Feeling the London Love – London Youth Games mission for inclusivity is on a positive trajectory
Summarising the mission, the London Youth Games’ CEO Andy Dalby-Welsh states “Our mission is to use the power of competitive sport to create life changing opportunities for all young Londoners”, and the emphasis is on competitive. Creating opportunities for young people to represent their borough “and take pride in it” allows a sense of importance, which is paramount for the physical and mental wellbeing of today’s youth.
But why is London so special? Andy believes that London is a “unique place” and an “amazing capital city” due to its diversity. In 2020 it was reported that London is ‘one of the most international and multi-ethnic cities in the world’, with over 2 in 5 Londoners coming from an ethnic minority background. The varied population of the city is a major influence for LYG’s mission, as they seek to bring communities together.
Interestingly, YouGov reported that on a global level people believed the pandemic had increased their sense of community, with 37% of Brits reporting a greater sense of social togetherness. However, YouGov also reported that 53% of young Brits aged 16-24 felt that their life had worsened during the pandemic. It is clear that we need ways of combatting the loneliness with social cohesion, and sport is a possible way to do this.
“I think sport can play such a huge part in bringing communities together, [and] bringing people together” Andy tells AMG. The physical and mental health benefits are one advantage, but so is the ability to be viewed on a platform which showcases the talents of young Londoners. This year, the LYG hosted the Virtual Inclusive Games: a virtual tournament for young people between all the London boroughs, which included challenges in football, cricket, basketball, hockey, rugby, athletics, volleyball, and tennis/table tennis. A bit of healthy competition serves as a great way of encouraging involvement as the statistics LYG have collected testify. The Virtual Inclusive Games, and other online activities coordinated and supported by LYG, recorded an amazing 80,000 entries during the third lockdown alone.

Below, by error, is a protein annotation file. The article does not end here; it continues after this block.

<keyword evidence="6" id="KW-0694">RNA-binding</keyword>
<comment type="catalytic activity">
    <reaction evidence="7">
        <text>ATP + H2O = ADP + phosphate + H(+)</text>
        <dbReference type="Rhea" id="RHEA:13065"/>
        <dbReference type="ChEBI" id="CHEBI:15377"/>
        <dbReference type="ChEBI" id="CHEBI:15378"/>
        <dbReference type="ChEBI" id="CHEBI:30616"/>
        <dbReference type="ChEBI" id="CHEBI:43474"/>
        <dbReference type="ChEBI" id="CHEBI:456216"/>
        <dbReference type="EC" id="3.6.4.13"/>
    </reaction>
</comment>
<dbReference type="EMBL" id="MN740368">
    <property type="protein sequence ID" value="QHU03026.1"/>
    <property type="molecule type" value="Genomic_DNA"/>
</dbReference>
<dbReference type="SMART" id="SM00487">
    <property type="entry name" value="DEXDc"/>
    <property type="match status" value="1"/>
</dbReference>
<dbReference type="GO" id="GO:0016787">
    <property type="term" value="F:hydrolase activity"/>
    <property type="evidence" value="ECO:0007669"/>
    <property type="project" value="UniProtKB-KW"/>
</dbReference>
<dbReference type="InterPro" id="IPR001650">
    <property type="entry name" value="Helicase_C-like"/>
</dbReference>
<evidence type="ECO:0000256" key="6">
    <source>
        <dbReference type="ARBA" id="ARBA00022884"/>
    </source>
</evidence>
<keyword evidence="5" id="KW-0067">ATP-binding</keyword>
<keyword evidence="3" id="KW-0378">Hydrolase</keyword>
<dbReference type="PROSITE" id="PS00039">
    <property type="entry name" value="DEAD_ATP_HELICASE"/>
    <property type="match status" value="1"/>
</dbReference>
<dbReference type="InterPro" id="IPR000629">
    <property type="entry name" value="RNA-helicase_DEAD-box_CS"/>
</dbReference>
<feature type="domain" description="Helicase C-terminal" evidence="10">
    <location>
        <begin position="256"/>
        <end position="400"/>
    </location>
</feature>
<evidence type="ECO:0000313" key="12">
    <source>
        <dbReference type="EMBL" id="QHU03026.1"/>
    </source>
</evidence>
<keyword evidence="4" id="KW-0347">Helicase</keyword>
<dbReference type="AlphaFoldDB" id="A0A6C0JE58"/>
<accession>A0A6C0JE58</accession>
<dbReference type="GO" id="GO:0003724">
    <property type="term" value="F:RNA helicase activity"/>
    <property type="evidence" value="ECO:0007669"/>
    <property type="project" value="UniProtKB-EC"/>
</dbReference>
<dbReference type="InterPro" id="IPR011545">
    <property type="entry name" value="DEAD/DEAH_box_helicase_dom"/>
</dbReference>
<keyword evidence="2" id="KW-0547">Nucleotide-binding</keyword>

Andy’s personal experience in sport heavily shaped the Virtual Inclusive Games, for he greatly benefitted from disability sports when he was younger. Due to his vision deteriorating in his 20s, Andy came across a cricket team in Sussex for the visually impaired. Though he had been sporty throughout his childhood, his involvement in the cricket team was the most significant. Through this club Andy was able to represent England at the Blind Cricket World Cup in India. Drawing on his experience he points out that being disabled is a great enough challenge for a young person, but to be active and disabled in particularly hard because it required extra support; “the pandemic has taken an even greater toll on those young people”, thus a fully inclusive competition was required. Andy wants to make certain that every young person gets the opportunity to benefit from sport as he did.
The LYG are keen to demonstrate that sport is for anyone and everyone, and they strive to guarantee that no matter who you are or your background, that there’s an offer within the London Youth Games that can be for you. The pandemic has shown that inequalities remain in British society, whether this is in a sporting context or not. One way of combatting such inequalities was having disabled young people set the challenges for the Virtual Inclusive Games, raising the profile of youth and disability sports via a sporting platform. Sport needs to be more inclusive says Andy, and the trajectories are looking more and more positive. Nonetheless, we still need to push hard to get more people from a wider variety of backgrounds involved in sport.
LYG is a huge advocate for purposeful, all-inclusive sport, and they are continuing to grow year on year. Pre-pandemic, the organisation was reaching around 120’000 young people across London each year, and they hope that as the country attempts to return to normal, they can continue to make even more of a difference in young Londoners lives. LYG is now hosting a Virtual Spring Run competition to help encourage young Londoners back to sport, and the borough that runs the furthest collective distance at the end of the two-week competition will be crowned Virtual Spring Run champions.
The most engaged boroughs during the Virtual Inclusive Games were Bromley (1st), Kensington and Chelsea (2nd) and Havering and Haringey (joint 3rd). For the full results, visit https://www.londonyouthgames.org/virtual-games/.